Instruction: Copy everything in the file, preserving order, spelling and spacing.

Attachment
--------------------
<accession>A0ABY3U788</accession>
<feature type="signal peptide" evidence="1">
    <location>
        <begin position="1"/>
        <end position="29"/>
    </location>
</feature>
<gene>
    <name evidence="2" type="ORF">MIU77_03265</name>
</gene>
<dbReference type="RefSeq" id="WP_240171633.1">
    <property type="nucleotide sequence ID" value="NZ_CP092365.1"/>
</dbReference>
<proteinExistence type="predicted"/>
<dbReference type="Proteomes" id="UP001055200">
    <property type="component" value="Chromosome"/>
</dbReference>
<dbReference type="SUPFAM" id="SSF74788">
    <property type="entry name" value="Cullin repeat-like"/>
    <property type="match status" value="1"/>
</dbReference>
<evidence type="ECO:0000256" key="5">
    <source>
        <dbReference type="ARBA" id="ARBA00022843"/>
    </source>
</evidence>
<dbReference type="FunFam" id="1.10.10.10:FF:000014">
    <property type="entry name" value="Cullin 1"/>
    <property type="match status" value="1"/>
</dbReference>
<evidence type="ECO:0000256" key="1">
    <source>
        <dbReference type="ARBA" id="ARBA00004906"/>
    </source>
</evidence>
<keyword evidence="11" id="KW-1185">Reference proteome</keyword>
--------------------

<accession>A0ABY3U788</accession>
<feature type="signal peptide" evidence="1">
    <location>
        <begin position="1"/>
        <end position="29"/>
    </location>
</feature>
<gene>
    <name evidence="2" type="ORF">MIU77_03265</name>
</gene>
<dbReference type="RefSeq" id="WP_240171633.1">
    <property type="nucleotide sequence ID" value="NZ_CP092365.1"/>
</dbReference>
<proteinExistence type="predicted"/>
<dbReference type="Proteomes" id="UP001055200">
    <property type="component" value="Chromosome"/>
</dbReference>
<dbReference type="SUPFAM" id="SSF74788">
    <property type="entry name" value="Cullin repeat-like"/>
    <property type="match status" value="1"/>
</dbReference>
<evidence type="ECO:0000256" key="5">
    <source>
        <dbReference type="ARBA" id="ARBA00022843"/>
    </source>
</evidence>
<dbReference type="FunFam" id="1.10.10.10:FF:000014">
    <property type="entry name" value="Cullin 1"/>
    <property type="match status" value="1"/>
</dbReference>
<evidence type="ECO:0000256" key="1">
    <source>
        <dbReference type="ARBA" id="ARBA00004906"/>
    </source>
</evidence>
<keyword evidence="11" id="KW-1185">Reference proteome</keyword>